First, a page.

Nollywood is fast-growing, but there is a concern about the production value of most of our movies. Fast-rising filmmaker, Femi Johnson is playing a key role in improving the sector through his MonoRoom initiative. He has worked in different capacity on some major Nollywood projects like The Johnson, HUSH, Hotel Majestic, Oloibiri and Voiceless, among others. He shares his dreams for the industry with Chinedu Ibeabuchi
Tell us about your childhood experience and how it has shaped you?
I grew up in Orile Iganmu, a ghetto in Surulere Lagos; life was not rosy. I remember hawking foodstuffs with my mother in big men areas and how I was fascinated by the good life of kids in those areas. I saw the difference between the life we were living and the life these other people were living; I desired that other reality. So I used to write stories of how I would one day become rich and famous, that was how I started as a writer. From writing stories, I went into stage drama, first in my parent’s church, then in school and later in Daystar Christian Center and then to proper filmmaking.
How did you learn the art of movie-making?
I am a self-taught filmmaker but I cannot deny the knowledge and experience I gained working with Rogers Ofime, the CEO of Native Media and producer of The Johnson, HUSH, Hotel Majestic, Oloibiri, Voiceless and many more. I worked on some of these projects in different capacity.
What do you think has evolved over the years in the movies industries?
There is an unfortunate shift in the TV and film industry that bothers me. During the 70s, 80s and 90s, the picture quality and cinematography work were not top-notch but the stories and the acting were very good. However, in recent time, the cinematography is far sophisticated but the quality of stories and acting has greatly reduced. It is so bad that the actors that are celebrated now parade under average acting skills. It is quite sad I must confess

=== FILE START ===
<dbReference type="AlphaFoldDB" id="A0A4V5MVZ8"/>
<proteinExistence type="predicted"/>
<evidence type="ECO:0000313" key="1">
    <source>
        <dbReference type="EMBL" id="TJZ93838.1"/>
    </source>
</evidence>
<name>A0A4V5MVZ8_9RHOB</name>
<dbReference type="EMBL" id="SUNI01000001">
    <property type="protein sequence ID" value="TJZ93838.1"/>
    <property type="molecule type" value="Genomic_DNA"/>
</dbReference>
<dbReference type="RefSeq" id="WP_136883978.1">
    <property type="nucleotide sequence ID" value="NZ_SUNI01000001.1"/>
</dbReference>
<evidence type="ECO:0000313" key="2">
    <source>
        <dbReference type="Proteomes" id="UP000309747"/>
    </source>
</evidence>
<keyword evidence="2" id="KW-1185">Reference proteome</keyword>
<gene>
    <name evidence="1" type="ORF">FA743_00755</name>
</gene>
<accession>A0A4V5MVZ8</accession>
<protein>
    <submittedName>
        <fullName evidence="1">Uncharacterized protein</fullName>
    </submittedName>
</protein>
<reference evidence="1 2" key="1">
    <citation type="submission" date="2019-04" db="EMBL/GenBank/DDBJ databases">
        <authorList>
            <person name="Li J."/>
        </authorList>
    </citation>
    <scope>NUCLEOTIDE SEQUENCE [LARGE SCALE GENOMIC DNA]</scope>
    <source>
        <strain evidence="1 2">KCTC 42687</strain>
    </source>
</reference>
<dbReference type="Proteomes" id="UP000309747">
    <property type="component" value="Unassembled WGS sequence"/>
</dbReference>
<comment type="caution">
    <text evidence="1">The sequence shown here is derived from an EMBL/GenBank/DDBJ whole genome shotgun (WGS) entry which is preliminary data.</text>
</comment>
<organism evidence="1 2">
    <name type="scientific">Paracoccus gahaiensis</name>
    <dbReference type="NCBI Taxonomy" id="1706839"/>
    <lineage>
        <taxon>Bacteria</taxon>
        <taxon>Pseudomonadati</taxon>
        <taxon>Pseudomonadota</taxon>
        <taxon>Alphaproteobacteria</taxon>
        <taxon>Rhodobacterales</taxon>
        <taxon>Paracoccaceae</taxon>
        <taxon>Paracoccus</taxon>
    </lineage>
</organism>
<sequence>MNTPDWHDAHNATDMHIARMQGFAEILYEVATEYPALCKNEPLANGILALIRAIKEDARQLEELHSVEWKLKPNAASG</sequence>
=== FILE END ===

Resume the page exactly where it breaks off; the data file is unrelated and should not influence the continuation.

Do you think the Nigerian government has done enough to support the creative industry?
The Nigerian government has only scratched the surface when it comes to supporting the industry. The BOI loan was a good initiative but it has only benefitted a few and the process of accessing the loan is getting harder. The creative industry cannot survive in this kind of environment. A lot more needs to be done in the areas of capital investment and legislation that will create a framework for development.
How do you rate the Nigeria movie industry compared with Hollywood and other industry across the globe?
Nollywood is faring well, no doubt, but there is a lot more to be done. There are so many things that go into filmmaking that we have not developed here. I believe one of the problems Nollywood is facing is capital investment; the kind that will allow filmmakers to make believable movies. Most of our stories are caged in rooms and deserted streets as if that is all about our reality whereas Hollywood will shoot just one scene on a very busy street as it is in real life. To make believable movies like these, we need a big investment in the industry.
You are a critic of Nollywood movies as per production value, cinematography, storyline, etc. How do you plan to improve on the shortcomings you see in our movies?
MonoRoom is part of my contribution to the improvement of the industry. I believe that if a premium value is placed on good acting and if mediocracy is relegated, actors’ performance will become easy to watch. I have also resolved to tell stories that are meaningful and impactful and not just to make commercially viable movies.
What is the idea behind MonoRoom and who is your target audience?
MonoRoom is a reality series created to give upcoming actors a platform to display their talents and register their names and faces in the minds of the audience. The series which will air on TV is targeted at upcoming actors across Africa.
Which of your projects would you describe as most challenging so far?
I will say the production of my first feature film because I produced, directed and sourced for all the resources by myself. I spent my life savings producing that movie coupled with investments from some families and friends.
What themes do you enjoy exploring the most in your art?
Love has always been at the centre of my works. I enjoy telling stories of how love rules the affairs of men.
Do awards mean anything to you and have they been coming?
I believe awards are mere collections of fancy props meant to beautify shelves and nothing more. The true validation of how well you have done is the satisfaction and joy that you get from what you do. Some people have gotten all the awards and are still not happy. So for me, the satisfaction of watching my idea on screen is most important. I have had some awards in the past, best director in 2013 and 2016 from Daystar Christian Centre.
How do you unwind?
I watch movies and spend time with my wife and kids. My home is my safe haven where I am relaxed the most
What is your life philosophy?
If you don’t know where you are heading, you will end up anywhere. Vision is very important; if your vision is clear to you, it will be easy for you to achieve it.